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Int J Health Serv. 2003;33(1):1-28.

Reforming pharmaceutical policies in the European Union: a "penguin effect"?

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Departamento de Economía Aplicada, Facultad de C.C. Económicas, Oviedo, Spain.


Pharmaceutical policies form a substantial part of health care services, from the point of view of both equity and efficiency goals. Expenditure on pharmaceuticals has been growing steadily over the last few decades, and countries are finding the financing of drugs increasingly difficult. This article surveys the changes in pharmaceutical policies in the E.U. countries from the mid-1980s through the 1990s. It focuses primarily on policies dealing with cost control of publicly funded pharmaceuticals. In their analysis of these changes, the authors classify policies (or "packages of measures"), map out their incidence in each country, and assess their impact on the control of public pharmaceutical spending. They conclude that the E.U. countries are taking up apparently similar measures--dressing like penguins in a row--despite the limited effectiveness and limited evaluation of many of the measures adopted. The authors also analyze the role of national and international actors (most prominently, the European Union) in defining public pharmaceutical policies; look at how innovative policy ideas could be connected with the economic, political, and social interests that mold public action in this field; and propose new lines of investigation.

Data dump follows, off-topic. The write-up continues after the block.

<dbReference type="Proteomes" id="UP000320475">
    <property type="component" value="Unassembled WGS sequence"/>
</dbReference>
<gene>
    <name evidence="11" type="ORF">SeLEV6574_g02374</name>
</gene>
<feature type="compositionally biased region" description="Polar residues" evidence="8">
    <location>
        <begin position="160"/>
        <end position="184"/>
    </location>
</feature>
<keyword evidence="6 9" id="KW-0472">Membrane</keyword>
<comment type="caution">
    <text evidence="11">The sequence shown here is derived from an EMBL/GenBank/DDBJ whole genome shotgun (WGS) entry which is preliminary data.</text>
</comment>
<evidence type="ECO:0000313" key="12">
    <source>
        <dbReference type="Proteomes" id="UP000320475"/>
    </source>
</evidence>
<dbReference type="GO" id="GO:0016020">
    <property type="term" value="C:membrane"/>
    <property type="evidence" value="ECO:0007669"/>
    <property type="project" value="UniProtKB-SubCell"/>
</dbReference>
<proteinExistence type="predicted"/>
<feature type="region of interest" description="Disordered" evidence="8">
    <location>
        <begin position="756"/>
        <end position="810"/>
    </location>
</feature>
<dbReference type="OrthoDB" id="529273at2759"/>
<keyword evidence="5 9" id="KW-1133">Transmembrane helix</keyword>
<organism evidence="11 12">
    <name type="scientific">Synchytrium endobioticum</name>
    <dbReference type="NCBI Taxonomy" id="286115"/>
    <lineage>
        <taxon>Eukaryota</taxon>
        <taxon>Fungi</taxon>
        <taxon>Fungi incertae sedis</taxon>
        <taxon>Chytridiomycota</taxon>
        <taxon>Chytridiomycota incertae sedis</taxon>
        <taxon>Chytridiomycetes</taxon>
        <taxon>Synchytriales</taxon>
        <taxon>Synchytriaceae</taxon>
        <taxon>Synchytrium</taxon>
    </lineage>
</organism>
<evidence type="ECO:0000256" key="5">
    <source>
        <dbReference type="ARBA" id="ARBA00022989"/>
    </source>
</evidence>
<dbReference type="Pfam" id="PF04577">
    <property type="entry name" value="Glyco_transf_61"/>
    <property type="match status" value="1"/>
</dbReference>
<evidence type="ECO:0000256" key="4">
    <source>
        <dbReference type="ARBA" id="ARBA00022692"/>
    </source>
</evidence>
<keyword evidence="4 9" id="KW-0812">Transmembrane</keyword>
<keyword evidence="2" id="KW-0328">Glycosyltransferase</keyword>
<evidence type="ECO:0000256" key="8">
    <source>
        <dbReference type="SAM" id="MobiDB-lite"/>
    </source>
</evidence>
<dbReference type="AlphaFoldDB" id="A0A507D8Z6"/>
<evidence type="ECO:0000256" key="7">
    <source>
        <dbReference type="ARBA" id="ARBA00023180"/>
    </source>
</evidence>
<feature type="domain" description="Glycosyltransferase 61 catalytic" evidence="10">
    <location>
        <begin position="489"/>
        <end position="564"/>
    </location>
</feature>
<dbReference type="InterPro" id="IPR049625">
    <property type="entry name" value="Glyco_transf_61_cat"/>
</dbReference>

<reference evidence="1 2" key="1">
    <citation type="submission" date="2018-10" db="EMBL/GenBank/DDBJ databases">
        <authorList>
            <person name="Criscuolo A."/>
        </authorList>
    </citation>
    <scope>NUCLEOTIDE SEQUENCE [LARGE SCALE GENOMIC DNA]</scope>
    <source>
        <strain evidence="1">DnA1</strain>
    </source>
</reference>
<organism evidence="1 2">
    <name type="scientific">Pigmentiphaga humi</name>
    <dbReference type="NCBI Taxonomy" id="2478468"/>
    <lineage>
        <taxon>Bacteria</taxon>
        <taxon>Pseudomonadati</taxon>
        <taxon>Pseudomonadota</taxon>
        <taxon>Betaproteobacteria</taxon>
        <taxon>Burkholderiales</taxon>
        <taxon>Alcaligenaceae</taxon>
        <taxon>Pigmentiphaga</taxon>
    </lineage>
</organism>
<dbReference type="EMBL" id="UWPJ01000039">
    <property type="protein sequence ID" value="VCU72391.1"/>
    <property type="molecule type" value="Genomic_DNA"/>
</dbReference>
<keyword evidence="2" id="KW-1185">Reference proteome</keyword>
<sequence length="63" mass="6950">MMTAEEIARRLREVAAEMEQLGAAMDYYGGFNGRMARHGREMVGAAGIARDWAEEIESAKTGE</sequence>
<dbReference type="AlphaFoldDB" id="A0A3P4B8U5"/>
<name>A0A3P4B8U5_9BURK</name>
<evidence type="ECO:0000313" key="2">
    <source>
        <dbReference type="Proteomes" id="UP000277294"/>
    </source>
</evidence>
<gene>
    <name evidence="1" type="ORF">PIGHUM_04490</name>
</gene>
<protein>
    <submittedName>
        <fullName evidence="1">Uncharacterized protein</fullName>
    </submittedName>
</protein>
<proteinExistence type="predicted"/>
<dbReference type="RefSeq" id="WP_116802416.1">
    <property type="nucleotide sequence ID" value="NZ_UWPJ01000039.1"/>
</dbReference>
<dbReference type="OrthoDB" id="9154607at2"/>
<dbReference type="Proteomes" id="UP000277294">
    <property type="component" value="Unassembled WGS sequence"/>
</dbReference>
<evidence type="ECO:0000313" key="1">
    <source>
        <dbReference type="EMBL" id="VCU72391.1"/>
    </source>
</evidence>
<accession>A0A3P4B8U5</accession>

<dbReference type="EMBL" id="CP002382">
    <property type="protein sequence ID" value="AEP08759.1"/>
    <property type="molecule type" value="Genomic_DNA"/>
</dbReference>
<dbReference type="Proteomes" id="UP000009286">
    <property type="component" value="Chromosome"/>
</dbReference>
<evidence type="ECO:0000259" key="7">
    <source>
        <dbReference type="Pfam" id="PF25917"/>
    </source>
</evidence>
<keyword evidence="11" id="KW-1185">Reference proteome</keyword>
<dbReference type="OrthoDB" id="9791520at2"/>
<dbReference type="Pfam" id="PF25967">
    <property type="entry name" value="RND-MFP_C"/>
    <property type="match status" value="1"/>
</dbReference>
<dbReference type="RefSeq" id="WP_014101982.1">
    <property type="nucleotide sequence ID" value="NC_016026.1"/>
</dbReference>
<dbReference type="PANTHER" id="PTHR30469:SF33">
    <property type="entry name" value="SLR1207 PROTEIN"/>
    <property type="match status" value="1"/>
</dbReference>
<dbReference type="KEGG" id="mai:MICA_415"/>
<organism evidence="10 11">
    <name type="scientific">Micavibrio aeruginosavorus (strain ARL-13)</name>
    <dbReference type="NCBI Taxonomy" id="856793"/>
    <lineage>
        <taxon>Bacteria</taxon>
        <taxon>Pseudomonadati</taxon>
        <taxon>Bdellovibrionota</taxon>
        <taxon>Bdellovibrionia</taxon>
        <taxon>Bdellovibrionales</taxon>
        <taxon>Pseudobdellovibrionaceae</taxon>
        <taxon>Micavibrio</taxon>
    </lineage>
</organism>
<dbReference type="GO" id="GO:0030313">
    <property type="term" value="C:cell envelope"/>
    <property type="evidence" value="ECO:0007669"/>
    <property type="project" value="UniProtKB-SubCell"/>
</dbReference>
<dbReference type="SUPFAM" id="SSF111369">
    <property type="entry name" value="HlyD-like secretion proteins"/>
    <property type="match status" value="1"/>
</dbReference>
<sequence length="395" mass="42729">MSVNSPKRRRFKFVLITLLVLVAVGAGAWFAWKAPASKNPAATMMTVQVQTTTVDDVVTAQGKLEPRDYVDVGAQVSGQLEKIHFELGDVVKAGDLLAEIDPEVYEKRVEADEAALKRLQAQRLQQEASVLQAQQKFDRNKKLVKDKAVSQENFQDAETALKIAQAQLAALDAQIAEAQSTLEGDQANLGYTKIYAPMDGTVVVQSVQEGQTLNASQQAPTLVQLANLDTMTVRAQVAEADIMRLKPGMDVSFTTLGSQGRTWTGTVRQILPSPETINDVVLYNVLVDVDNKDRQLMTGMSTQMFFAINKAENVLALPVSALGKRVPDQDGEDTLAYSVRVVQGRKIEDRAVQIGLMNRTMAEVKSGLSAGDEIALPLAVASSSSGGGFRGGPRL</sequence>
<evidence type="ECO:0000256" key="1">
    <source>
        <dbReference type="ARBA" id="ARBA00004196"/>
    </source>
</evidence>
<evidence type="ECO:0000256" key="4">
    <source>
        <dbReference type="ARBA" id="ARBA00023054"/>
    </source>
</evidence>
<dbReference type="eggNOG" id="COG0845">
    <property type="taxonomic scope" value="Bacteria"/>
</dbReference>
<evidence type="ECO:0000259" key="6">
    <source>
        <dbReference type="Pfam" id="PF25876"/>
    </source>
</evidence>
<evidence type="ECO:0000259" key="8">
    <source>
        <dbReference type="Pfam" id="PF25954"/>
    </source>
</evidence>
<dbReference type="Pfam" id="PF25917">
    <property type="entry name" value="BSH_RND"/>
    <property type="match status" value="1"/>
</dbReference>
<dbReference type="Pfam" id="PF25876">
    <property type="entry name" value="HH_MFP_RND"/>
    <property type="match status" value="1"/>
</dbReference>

[Indexed for MEDLINE]

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